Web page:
How To Use Healthy Fats in Your Cooking

By using healthy fats in your cooking, you can lower your family's blood cholesterol, provide them with a great source of long-lasting energy, and make foods taste great. Since healthy polyunsaturated fats, such as omega-3 fats, can go rancid from oxygen plus heat, you need to know how to choose the right fats for your recipes. The goal is to use a variety of healthy fats without damaging them.

  1. Use olive oil for frying at high temperatures. Olive oil contains mostly monounsaturated fat, which will lower your blood cholesterol, and is not very easily damaged by heat. Store olive oil at room temperature. Peanut oil and canola oil are also okay for frying, but since they have more of the polyunsaturated fats that are damaged by high heat, it’s probably best to use once and discard. (Don’t pour used oil down your drain or you might need a plumber!)
  2. Use olive oil, walnut oil, or any plant oil for salad dressing. Of course, extra virgin olive oil makes great-tasting salad dressing, but since you won’t be cooking your dressing, you can also use the most unsaturated oils. Try omega-3-rich walnut oil with a little lemon juice and salt for a simple, wonderful dressing for lettuce or endive topped with a few toasted walnut pieces. Omega-3 fats have all the benefits of other unsaturated fats, plus they help lower blood pressure and reduce blood fat. Make sure the walnut oil you buy is roasted or toasted to bring out the flavor.
  3. Use canola oil for baking. You can substitute oil for butter in banana bread, muffins, and some cakes. I use canola oil for baking, since its mellow flavor works well, it is rich in heart-healthy omega-3 fats, and baking won’t subject these valuable fats to the high temperatures of frying.
  4. Store the most unsaturated oils in the fridge, e.g. sesame oil and walnut oil. Toasted sesame oil is a good source of healthy polyunsaturated fats. Just be sure to store it in the fridge so it doesn’t go rancid. The strong smell of toasted sesame will keep you from noticing the smell that tells you when oil has gone bad. Other oils to store in the fridge are walnut, sunflower, safflower, corn, and for long storage, canola oil.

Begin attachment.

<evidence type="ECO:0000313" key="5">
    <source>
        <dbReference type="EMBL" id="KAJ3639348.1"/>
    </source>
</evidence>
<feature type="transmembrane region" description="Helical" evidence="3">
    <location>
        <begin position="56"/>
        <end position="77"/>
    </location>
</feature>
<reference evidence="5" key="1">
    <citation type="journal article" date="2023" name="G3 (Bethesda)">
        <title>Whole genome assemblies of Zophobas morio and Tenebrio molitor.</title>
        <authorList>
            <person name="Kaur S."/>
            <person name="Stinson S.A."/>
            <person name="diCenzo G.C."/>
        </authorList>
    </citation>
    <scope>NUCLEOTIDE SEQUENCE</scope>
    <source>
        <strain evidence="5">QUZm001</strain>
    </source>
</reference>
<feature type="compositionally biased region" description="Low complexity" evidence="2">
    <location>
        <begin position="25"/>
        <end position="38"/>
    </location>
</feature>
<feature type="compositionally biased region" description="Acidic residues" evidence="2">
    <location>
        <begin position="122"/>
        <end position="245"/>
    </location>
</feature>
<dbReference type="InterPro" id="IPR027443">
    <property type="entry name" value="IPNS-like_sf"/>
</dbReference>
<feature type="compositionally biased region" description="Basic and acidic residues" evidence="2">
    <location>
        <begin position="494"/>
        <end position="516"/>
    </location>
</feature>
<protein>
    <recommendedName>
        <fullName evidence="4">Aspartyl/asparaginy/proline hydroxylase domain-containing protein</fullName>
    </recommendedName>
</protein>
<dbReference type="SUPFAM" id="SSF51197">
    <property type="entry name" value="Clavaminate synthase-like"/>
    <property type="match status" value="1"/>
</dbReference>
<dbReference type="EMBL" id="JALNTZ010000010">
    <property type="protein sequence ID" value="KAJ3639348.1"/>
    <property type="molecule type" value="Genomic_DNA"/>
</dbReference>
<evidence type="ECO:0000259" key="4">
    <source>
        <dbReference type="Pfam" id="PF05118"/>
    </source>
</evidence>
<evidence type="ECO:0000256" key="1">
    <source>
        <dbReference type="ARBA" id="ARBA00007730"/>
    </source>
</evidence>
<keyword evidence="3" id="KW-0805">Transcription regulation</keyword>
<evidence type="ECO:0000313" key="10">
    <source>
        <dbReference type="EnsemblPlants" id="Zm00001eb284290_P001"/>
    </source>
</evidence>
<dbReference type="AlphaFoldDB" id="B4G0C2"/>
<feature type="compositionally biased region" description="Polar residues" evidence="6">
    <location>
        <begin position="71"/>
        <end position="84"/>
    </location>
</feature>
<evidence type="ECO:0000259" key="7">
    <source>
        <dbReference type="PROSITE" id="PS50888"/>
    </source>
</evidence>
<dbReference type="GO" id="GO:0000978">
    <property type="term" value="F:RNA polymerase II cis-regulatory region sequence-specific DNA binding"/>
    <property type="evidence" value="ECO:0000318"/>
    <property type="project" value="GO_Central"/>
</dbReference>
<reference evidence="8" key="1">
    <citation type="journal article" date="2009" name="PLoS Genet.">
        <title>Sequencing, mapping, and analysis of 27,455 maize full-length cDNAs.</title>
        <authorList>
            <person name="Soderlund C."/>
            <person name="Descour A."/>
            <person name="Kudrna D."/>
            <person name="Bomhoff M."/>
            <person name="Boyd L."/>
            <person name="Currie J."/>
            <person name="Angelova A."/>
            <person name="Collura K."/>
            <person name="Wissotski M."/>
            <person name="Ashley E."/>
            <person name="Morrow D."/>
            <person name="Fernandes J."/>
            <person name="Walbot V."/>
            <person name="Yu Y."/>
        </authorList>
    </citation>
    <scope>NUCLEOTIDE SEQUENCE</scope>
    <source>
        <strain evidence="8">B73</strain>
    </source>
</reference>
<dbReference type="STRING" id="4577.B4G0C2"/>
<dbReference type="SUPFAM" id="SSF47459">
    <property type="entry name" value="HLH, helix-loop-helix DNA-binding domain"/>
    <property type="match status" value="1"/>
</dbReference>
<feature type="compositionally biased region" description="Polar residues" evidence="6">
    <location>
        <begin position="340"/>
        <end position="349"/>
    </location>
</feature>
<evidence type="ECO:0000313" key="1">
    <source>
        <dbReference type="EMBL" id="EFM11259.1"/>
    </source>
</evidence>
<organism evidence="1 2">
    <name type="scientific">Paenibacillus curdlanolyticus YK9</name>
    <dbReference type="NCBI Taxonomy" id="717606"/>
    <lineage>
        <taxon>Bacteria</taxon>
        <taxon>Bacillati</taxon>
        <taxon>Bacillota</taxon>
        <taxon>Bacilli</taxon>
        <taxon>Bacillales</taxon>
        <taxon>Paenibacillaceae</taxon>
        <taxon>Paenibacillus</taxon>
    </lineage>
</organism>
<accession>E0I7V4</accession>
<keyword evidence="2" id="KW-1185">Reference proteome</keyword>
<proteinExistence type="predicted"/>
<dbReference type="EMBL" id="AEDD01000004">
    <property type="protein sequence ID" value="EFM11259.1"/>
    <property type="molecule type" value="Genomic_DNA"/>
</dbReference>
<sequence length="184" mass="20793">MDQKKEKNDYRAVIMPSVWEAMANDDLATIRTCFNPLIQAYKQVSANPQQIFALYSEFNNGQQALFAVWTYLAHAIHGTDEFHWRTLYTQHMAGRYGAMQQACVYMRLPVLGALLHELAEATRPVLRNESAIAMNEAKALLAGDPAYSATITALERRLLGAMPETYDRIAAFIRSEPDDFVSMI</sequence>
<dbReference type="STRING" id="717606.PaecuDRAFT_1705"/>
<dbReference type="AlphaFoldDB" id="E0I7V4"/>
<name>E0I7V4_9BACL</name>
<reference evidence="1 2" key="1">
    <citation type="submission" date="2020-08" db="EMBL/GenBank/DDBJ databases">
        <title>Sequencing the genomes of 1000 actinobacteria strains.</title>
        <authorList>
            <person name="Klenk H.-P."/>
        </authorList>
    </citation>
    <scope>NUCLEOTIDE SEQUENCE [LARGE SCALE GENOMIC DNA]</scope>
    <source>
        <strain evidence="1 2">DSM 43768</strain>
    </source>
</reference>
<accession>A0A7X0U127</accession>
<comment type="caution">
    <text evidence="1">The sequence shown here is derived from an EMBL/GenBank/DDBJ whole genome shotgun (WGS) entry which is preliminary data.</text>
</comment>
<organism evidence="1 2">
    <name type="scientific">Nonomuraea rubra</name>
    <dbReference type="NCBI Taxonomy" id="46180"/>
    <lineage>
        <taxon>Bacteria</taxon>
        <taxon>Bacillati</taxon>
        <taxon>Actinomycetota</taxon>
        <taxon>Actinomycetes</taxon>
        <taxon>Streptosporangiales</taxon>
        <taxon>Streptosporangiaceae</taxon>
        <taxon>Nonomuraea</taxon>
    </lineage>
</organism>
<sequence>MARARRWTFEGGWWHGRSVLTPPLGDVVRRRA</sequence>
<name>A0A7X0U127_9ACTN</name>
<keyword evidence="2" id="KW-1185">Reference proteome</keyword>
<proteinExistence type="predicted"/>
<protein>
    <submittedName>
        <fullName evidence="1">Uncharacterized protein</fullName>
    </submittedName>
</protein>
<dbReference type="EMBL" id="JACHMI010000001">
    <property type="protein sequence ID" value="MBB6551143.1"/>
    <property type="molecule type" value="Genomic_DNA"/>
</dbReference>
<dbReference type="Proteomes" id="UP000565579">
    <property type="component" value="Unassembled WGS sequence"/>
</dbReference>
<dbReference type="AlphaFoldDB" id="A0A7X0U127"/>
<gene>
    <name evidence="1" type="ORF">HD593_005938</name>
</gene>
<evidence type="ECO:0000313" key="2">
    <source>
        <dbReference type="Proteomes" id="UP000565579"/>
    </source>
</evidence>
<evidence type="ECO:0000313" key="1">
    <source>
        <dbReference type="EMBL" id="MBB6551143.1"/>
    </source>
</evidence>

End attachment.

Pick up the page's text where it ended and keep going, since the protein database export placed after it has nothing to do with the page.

5. Try free-range or grass-fed meats because of their healthier fats. When animals are free-range or grass-fed, their fat will be lower in total fat and saturated fat, and higher in omega-3 fats, compared to the usual grain-fed animals. Try free-range bacon, e.g. from Niman Ranch, and see how much softer (read "more unsaturated") the fat is than typical bacon fat.
  6. Save butter, cream, and coconut oil for when you really need them. As much as I hate to say this, dairy fat is not good for you. So save butter, cream cheese, and cream for those times you really need them, like freshly whipped cream with vanilla on your plum tart or butter on your corn. Keep use of coconut oil to a minimum, for instance when you need to make a yummy Thai dish.
  7. Read ingredient lists to avoid partially hydrogenated oils. Partially hydrogenated oils contain the evil trans fats, which increase your bad cholesterol (LDL) and lower your good cholesterol (HDL). Don’t believe claims on the front of a food package or on the Nutrition Facts Chart. If one of the ingredients is partially hydrogenated corn oil/peanut oil/soy oil, etc., it contains trans fat. Be particularly wary of margarines, spreads, non-dairy toppings, frosting, and cake mixes.

You can probably see by now that there is a spectrum of fats ranging from the very healthy plant oils to the intermediate animal fats to the worst--the fake-made in a factory--partially hydrogenated oils. Use as much olive oil as you like for sautéing and frying, and as much olive oil and walnut oil as you like for salads. Stay away from donuts and fried foods in restaurants and read labels to make sure your cookies and cereals are free of partially hydrogenated oils. If you do all this, studies have shown that you can eat meat without it adversely affecting your blood cholesterol. Even better, try to find free-range chicken, beef, and pork so that you can eat these incredibly nutrient-rich foods without feeling guilty about saturated fat.

 

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